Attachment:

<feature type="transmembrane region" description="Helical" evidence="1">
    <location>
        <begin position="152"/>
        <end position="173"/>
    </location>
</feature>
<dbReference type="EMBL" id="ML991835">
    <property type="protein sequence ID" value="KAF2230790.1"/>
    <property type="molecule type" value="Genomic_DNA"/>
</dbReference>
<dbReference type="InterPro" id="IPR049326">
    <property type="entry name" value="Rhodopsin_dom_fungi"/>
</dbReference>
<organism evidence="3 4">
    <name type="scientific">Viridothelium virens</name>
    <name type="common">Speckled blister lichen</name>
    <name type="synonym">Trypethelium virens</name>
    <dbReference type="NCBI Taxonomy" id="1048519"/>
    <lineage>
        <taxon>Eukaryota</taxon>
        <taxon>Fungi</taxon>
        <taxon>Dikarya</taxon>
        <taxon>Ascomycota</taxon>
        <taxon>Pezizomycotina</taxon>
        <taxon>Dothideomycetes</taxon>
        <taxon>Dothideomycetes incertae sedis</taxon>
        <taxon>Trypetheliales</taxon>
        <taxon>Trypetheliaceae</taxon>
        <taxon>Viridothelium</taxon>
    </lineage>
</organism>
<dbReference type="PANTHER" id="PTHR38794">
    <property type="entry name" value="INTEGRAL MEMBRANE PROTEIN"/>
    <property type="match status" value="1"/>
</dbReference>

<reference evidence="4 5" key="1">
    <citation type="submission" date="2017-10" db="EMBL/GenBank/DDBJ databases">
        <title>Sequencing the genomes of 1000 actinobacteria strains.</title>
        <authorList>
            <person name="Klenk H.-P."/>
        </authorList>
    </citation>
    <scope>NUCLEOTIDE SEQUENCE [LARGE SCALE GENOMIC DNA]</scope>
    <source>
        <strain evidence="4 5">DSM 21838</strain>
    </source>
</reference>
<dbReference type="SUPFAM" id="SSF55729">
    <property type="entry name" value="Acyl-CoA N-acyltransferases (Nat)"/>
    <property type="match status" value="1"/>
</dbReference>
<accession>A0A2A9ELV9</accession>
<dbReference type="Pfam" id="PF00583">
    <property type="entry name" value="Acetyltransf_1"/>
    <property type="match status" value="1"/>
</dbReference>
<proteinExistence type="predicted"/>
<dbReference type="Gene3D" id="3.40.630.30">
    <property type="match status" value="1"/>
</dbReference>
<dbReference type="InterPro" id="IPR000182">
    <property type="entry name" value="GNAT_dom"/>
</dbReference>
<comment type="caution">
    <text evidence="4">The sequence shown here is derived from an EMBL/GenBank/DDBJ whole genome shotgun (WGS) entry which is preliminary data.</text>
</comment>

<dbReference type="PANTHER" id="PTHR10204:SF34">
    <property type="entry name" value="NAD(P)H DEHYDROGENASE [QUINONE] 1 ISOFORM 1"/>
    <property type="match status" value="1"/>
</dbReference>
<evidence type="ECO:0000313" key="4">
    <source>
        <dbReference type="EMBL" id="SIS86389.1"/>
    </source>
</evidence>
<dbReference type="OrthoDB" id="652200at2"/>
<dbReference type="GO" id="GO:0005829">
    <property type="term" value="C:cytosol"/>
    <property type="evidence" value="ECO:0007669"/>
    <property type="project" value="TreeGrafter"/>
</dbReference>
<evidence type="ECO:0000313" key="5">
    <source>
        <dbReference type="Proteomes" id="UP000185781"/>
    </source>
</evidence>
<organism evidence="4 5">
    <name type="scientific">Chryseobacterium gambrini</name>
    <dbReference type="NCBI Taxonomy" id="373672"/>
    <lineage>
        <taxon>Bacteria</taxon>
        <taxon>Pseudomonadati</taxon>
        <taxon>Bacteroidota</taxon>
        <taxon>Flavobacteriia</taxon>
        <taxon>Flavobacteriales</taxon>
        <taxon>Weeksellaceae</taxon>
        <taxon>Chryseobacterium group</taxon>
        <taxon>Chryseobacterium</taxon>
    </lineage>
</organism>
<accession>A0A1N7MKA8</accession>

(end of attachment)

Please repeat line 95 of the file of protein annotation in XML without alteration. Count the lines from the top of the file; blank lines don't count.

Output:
        <taxon>Flavobacteriales</taxon>